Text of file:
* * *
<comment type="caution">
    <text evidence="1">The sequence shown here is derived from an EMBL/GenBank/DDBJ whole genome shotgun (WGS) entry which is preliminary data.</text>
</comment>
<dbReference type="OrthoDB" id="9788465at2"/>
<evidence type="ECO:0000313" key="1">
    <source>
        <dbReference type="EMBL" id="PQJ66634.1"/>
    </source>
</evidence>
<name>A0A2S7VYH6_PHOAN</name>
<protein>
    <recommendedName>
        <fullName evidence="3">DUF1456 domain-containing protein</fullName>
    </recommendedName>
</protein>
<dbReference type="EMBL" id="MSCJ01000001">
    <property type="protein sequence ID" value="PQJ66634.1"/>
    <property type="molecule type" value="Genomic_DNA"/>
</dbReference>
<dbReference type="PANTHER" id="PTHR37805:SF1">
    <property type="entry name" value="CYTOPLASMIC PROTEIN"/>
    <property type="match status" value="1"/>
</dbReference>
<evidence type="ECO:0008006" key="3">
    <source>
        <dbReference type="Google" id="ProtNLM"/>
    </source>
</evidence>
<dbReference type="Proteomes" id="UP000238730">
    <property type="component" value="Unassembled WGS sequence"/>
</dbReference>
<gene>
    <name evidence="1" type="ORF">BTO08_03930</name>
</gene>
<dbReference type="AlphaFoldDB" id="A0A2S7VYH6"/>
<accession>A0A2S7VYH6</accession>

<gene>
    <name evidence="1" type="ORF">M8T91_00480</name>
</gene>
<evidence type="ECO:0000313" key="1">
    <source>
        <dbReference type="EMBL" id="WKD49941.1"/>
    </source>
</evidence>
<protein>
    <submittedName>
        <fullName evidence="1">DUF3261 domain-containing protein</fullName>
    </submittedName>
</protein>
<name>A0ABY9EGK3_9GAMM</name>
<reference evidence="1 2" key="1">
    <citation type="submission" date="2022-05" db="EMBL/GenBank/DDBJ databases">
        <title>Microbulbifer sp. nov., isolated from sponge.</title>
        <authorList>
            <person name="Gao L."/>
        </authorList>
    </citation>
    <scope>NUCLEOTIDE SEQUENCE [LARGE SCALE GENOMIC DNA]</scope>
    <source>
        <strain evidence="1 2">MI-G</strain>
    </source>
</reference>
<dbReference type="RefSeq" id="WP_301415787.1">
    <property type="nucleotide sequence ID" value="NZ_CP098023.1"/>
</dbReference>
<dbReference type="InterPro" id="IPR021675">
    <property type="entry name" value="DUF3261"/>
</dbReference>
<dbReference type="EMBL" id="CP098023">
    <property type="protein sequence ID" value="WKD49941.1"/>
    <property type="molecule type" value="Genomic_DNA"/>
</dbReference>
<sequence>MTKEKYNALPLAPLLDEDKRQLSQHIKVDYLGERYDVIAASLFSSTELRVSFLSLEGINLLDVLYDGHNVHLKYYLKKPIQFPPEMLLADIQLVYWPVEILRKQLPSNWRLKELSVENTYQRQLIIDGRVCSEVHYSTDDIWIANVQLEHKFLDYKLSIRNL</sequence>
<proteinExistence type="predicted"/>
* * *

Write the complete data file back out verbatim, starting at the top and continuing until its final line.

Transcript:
<comment type="caution">
    <text evidence="1">The sequence shown here is derived from an EMBL/GenBank/DDBJ whole genome shotgun (WGS) entry which is preliminary data.</text>
</comment>
<dbReference type="OrthoDB" id="9788465at2"/>
<evidence type="ECO:0000313" key="1">
    <source>
        <dbReference type="EMBL" id="PQJ66634.1"/>
    </source>
</evidence>
<name>A0A2S7VYH6_PHOAN</name>
<protein>
    <recommendedName>
        <fullName evidence="3">DUF1456 domain-containing protein</fullName>
    </recommendedName>
</protein>
<dbReference type="EMBL" id="MSCJ01000001">
    <property type="protein sequence ID" value="PQJ66634.1"/>
    <property type="molecule type" value="Genomic_DNA"/>
</dbReference>
<dbReference type="PANTHER" id="PTHR37805:SF1">
    <property type="entry name" value="CYTOPLASMIC PROTEIN"/>
    <property type="match status" value="1"/>
</dbReference>
<evidence type="ECO:0008006" key="3">
    <source>
        <dbReference type="Google" id="ProtNLM"/>
    </source>
</evidence>
<dbReference type="Proteomes" id="UP000238730">
    <property type="component" value="Unassembled WGS sequence"/>
</dbReference>
<gene>
    <name evidence="1" type="ORF">BTO08_03930</name>
</gene>
<dbReference type="AlphaFoldDB" id="A0A2S7VYH6"/>
<accession>A0A2S7VYH6</accession>

<gene>
    <name evidence="1" type="ORF">M8T91_00480</name>
</gene>
<evidence type="ECO:0000313" key="1">
    <source>
        <dbReference type="EMBL" id="WKD49941.1"/>
    </source>
</evidence>
<protein>
    <submittedName>
        <fullName evidence="1">DUF3261 domain-containing protein</fullName>
    </submittedName>
</protein>
<name>A0ABY9EGK3_9GAMM</name>
<reference evidence="1 2" key="1">
    <citation type="submission" date="2022-05" db="EMBL/GenBank/DDBJ databases">
        <title>Microbulbifer sp. nov., isolated from sponge.</title>
        <authorList>
            <person name="Gao L."/>
        </authorList>
    </citation>
    <scope>NUCLEOTIDE SEQUENCE [LARGE SCALE GENOMIC DNA]</scope>
    <source>
        <strain evidence="1 2">MI-G</strain>
    </source>
</reference>
<dbReference type="RefSeq" id="WP_301415787.1">
    <property type="nucleotide sequence ID" value="NZ_CP098023.1"/>
</dbReference>
<dbReference type="InterPro" id="IPR021675">
    <property type="entry name" value="DUF3261"/>
</dbReference>
<dbReference type="EMBL" id="CP098023">
    <property type="protein sequence ID" value="WKD49941.1"/>
    <property type="molecule type" value="Genomic_DNA"/>
</dbReference>
<sequence>MTKEKYNALPLAPLLDEDKRQLSQHIKVDYLGERYDVIAASLFSSTELRVSFLSLEGINLLDVLYDGHNVHLKYYLKKPIQFPPEMLLADIQLVYWPVEILRKQLPSNWRLKELSVENTYQRQLIIDGRVCSEVHYSTDDIWIANVQLEHKFLDYKLSIRNL</sequence>
<proteinExistence type="predicted"/>